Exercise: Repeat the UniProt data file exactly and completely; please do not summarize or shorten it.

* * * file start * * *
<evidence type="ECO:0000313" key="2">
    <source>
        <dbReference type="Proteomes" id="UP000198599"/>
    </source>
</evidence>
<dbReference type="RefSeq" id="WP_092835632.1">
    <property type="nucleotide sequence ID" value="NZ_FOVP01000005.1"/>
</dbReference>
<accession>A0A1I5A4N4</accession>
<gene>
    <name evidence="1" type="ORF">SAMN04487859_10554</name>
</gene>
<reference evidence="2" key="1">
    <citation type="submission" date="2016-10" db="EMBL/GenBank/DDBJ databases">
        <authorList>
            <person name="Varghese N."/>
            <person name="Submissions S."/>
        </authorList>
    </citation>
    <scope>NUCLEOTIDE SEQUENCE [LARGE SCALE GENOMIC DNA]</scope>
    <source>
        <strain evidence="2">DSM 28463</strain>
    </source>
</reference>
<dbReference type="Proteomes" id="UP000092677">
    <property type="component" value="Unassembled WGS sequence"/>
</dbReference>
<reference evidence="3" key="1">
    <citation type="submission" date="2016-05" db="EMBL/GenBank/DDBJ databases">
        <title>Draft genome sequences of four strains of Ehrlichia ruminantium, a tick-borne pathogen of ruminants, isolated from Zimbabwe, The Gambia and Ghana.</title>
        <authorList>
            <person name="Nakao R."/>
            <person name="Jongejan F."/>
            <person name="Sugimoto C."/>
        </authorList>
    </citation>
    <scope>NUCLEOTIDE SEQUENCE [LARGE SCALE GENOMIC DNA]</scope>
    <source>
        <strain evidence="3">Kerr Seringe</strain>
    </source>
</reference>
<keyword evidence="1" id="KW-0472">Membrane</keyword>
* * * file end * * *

<evidence type="ECO:0000313" key="2">
    <source>
        <dbReference type="Proteomes" id="UP000198599"/>
    </source>
</evidence>
<dbReference type="RefSeq" id="WP_092835632.1">
    <property type="nucleotide sequence ID" value="NZ_FOVP01000005.1"/>
</dbReference>
<accession>A0A1I5A4N4</accession>
<gene>
    <name evidence="1" type="ORF">SAMN04487859_10554</name>
</gene>
<reference evidence="2" key="1">
    <citation type="submission" date="2016-10" db="EMBL/GenBank/DDBJ databases">
        <authorList>
            <person name="Varghese N."/>
            <person name="Submissions S."/>
        </authorList>
    </citation>
    <scope>NUCLEOTIDE SEQUENCE [LARGE SCALE GENOMIC DNA]</scope>
    <source>
        <strain evidence="2">DSM 28463</strain>
    </source>
</reference>
<dbReference type="Proteomes" id="UP000092677">
    <property type="component" value="Unassembled WGS sequence"/>
</dbReference>
<reference evidence="3" key="1">
    <citation type="submission" date="2016-05" db="EMBL/GenBank/DDBJ databases">
        <title>Draft genome sequences of four strains of Ehrlichia ruminantium, a tick-borne pathogen of ruminants, isolated from Zimbabwe, The Gambia and Ghana.</title>
        <authorList>
            <person name="Nakao R."/>
            <person name="Jongejan F."/>
            <person name="Sugimoto C."/>
        </authorList>
    </citation>
    <scope>NUCLEOTIDE SEQUENCE [LARGE SCALE GENOMIC DNA]</scope>
    <source>
        <strain evidence="3">Kerr Seringe</strain>
    </source>
</reference>
<keyword evidence="1" id="KW-0472">Membrane</keyword>